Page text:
Monday, December 24, 2012

What a Difference a Year Makes

One year ago. One year ago today was the first day of life as I would come to know it. When I woke up the day before, I had no idea that in just a few hours, my brain would be swelling, I would "forget" how to walk, my vision would become almost useless and my life would start on a trajectory that would take me places I never imagined. Or even wanted. I would like to say I spent that day doing something spectacular, adventurous or even interesting, but the fact is, I spent the morning in the house doing some market research on my laptop. Then Ulco and I ran some errands and I cooked some pasta, watched some TV and then went to bed. I never imagined that such monumental changes could happen in such a non-monumental way. Who I was changed from one second to the next and looking back over the past year, I am glad I had no idea what was in store.

A year ago, I just wanted to get one year further. I am not sure if I remember correctly, but I think I read or heard something about being more at risk for a second stroke during the first year. I might have even written about it, but I haven't really reread anything from the past year. I was waiting for this milestone, I wanted to reach the one-year mark before looking back and revisiting.

I tossed and turned all night last night. Images and snapshots of one year ago filling my head. I tend not to think about that time, the events of that day and the immediately following weeks. There is still so much I don't remember or understand. For some reason, I could not stop it last night. The hospital, nurses, IV's, tubes, hiccups, Ulco, the clicking of the MRI. I can still smell the hospital and hear the voices of the nurses. I remember thinking how gentle they were when putting the IV in my left hand, not yet realizing I had lost all sensation of pain on that side. I remember trying to get up and realizing I was unable to stand. I was unable to even sit up without assistance.

I also remember when I could walk the three or four steps from my bed to the sofa in my room. I remember the first time I could stand on my own in the shower and the first time I walked without the walker. I remember writing my blog with the screen at the highest magnification and my nose almost touching the screen so I could read what was on the screen. I remember the day in March when that endless feeling of falling went away, and the first set of steps I was able to walk down. It was slow going and I was wobbly, but I did it.

I still have those moments when I do something I wasn't sure I would ever do again. I find myself smiling to myself when I can step off the curb and onto the street without pausing first. Two weeks ago, I was able to run in for the first time. I was on the treadmill and I had to hold the sides for balance, but I ran. I was so overwhelmed with emotion, I didn't know whether to laugh or cry, so instead of doing either, I just held on and ran some more. I always hated running, and now I find myself almost obsessed with it. I just want to run more and more. The feeling is still odd and I am not really finding it a pleasurable physical experience, but knowing I can do it is indescribable. The next goal is to run on the beach without any help. I also want to try ice skating and possible riding a bike. And for the record, that saying about always knowing how to ride a bike is just not true!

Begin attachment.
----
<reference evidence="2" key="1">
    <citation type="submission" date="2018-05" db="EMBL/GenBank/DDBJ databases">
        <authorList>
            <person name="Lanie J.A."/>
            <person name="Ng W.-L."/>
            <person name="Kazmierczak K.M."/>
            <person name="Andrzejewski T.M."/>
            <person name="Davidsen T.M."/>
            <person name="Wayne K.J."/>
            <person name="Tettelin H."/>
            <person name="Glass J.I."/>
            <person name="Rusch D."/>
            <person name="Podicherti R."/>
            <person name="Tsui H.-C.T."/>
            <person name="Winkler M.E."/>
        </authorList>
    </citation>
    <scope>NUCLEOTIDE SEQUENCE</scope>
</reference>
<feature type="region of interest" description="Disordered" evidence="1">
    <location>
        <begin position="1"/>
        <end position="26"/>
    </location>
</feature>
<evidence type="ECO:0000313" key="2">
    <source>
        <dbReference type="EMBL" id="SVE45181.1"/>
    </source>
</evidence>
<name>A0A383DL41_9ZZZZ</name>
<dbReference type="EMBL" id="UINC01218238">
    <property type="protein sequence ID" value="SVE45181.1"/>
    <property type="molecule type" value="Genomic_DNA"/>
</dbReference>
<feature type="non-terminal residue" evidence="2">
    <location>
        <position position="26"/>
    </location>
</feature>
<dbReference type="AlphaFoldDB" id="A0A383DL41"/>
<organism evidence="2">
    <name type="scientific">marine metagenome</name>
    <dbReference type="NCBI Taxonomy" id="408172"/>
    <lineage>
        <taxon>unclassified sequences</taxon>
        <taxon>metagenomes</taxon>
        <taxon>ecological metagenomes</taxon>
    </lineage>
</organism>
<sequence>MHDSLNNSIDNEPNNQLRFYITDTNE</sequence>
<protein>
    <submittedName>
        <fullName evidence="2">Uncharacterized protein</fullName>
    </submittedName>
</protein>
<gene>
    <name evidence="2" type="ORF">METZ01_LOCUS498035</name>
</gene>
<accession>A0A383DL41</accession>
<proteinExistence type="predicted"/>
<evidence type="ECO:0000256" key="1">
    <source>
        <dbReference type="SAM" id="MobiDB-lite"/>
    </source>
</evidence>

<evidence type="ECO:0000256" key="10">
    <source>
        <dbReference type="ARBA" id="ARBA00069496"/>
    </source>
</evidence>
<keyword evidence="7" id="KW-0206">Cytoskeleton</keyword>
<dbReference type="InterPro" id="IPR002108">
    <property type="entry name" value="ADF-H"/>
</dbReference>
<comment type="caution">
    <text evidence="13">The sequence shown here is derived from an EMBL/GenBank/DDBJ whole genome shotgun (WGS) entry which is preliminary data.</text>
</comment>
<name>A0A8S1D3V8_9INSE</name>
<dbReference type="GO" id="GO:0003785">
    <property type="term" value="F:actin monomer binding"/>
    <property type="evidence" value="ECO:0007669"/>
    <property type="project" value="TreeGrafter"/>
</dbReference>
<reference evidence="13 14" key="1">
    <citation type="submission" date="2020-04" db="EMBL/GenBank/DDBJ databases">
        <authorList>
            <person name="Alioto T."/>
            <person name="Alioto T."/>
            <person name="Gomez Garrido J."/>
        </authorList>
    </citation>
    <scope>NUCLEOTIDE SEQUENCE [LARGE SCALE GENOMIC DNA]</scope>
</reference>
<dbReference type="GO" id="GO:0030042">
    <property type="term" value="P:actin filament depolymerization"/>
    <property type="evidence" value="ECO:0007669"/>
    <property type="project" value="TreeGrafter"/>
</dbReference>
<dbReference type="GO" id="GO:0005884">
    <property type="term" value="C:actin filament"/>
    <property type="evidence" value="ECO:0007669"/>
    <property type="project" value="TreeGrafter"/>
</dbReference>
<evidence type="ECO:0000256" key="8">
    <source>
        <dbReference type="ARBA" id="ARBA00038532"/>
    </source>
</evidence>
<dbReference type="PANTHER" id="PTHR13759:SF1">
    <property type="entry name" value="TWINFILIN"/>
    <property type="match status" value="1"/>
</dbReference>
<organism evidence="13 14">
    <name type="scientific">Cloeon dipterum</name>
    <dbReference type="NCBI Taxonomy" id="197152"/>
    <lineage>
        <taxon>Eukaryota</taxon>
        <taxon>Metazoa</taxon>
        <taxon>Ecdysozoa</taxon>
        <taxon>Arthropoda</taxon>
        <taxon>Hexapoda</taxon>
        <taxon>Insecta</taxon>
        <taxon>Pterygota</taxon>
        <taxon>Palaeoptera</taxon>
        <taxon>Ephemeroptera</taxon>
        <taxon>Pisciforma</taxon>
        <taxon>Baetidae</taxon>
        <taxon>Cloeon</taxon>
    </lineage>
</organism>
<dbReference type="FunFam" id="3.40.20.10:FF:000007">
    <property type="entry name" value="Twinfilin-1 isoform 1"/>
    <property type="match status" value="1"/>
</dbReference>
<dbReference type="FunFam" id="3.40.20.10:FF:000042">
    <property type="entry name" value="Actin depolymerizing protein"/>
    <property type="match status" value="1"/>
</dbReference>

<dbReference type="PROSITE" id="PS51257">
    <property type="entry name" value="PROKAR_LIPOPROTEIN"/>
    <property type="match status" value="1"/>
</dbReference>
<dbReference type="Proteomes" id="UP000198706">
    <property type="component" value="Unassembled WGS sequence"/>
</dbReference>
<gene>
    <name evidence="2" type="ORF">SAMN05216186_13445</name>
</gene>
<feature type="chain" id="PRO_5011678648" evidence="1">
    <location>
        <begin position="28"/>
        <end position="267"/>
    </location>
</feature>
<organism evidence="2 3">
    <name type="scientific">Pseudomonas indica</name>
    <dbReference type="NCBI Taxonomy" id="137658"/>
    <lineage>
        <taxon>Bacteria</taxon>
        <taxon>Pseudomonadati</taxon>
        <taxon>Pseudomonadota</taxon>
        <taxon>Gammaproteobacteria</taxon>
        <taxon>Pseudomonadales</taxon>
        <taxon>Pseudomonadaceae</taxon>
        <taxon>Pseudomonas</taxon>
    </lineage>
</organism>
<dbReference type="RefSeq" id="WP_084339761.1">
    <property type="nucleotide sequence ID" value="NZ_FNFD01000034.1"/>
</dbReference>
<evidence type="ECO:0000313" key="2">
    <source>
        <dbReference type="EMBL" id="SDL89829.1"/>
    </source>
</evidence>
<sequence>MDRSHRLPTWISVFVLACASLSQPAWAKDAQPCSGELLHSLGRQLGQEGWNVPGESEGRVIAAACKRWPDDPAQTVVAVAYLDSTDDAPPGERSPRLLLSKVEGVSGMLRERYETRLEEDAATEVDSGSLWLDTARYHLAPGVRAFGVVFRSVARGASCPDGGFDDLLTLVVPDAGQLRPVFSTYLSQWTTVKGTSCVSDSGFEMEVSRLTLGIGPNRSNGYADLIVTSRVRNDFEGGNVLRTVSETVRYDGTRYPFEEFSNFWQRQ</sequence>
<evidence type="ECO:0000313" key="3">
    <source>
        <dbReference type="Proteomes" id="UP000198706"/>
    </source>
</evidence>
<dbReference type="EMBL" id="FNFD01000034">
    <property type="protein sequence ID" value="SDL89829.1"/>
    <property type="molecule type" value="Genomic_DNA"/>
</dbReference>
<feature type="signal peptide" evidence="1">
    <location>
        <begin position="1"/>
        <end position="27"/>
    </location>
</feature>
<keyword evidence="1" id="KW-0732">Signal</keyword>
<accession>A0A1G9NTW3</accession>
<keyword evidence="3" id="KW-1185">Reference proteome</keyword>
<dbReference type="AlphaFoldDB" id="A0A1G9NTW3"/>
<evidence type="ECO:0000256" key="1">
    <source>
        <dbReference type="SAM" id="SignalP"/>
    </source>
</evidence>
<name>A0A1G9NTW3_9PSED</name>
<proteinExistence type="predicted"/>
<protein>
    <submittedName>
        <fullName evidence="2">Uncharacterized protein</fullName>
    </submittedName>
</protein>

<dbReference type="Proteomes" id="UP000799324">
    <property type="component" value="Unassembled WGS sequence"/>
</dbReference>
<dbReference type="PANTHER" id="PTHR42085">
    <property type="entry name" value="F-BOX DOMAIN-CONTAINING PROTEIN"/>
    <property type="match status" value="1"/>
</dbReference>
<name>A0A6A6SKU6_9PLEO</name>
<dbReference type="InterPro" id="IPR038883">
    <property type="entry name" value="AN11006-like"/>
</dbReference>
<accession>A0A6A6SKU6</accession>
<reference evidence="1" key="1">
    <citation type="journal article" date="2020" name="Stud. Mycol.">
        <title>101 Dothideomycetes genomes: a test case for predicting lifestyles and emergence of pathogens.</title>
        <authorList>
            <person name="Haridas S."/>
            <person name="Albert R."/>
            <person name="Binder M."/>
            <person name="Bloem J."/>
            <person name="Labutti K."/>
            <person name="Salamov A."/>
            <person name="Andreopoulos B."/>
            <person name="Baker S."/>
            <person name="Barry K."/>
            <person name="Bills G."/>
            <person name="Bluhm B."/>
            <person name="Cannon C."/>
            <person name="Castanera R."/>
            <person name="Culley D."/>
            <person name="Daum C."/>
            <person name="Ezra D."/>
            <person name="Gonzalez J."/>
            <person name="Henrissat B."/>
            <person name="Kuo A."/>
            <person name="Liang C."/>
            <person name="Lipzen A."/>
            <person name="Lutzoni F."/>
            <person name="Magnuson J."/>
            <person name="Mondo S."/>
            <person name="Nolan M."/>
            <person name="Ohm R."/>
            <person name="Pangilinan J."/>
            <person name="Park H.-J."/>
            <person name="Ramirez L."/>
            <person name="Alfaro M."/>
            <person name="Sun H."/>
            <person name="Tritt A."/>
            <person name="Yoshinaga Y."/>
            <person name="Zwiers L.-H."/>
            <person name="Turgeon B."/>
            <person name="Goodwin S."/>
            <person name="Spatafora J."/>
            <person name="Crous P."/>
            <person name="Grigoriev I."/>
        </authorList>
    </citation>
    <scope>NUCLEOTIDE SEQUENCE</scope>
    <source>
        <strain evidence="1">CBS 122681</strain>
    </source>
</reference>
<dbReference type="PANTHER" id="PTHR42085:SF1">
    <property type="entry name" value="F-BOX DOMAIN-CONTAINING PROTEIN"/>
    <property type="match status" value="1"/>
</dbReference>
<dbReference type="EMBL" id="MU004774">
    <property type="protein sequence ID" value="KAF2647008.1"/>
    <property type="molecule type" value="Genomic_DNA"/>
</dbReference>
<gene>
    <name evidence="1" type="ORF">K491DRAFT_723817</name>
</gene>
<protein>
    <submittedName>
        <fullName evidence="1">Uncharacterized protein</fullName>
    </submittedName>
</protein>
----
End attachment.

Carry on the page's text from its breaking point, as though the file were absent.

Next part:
This Christmas is my first Christmas in several years, my first one in the US since 1993, the first one with my sister and mom since 1987 or so, and the first one ever with my niece and nephews. I have to say, I really miss being in another country, the adventure and all the things that come with it, but I am really enjoying being a brother and uncle in close proximity to family. It is not always easy havig to suddenly deal with certain dramas up close instead of across multiple time zones, but that comes along with having family. At least my family.

One year ago, my life changed. It went in directions I never imagined and I have experienced so many new things. Some I hope to never go through again and some I didn't even know I wanted. I have learned not to take things for granted, especially the everyday, ordinary things we never think about, like walking, running, being able to swallow, reading, feeling physical pain or the difference between hot and cold. I am happy some of the struggles are behind me, and I am looing forward to when more of them are in the past, but I hope to never forget to appreciate what I have learned.

About myself, about others, and about life.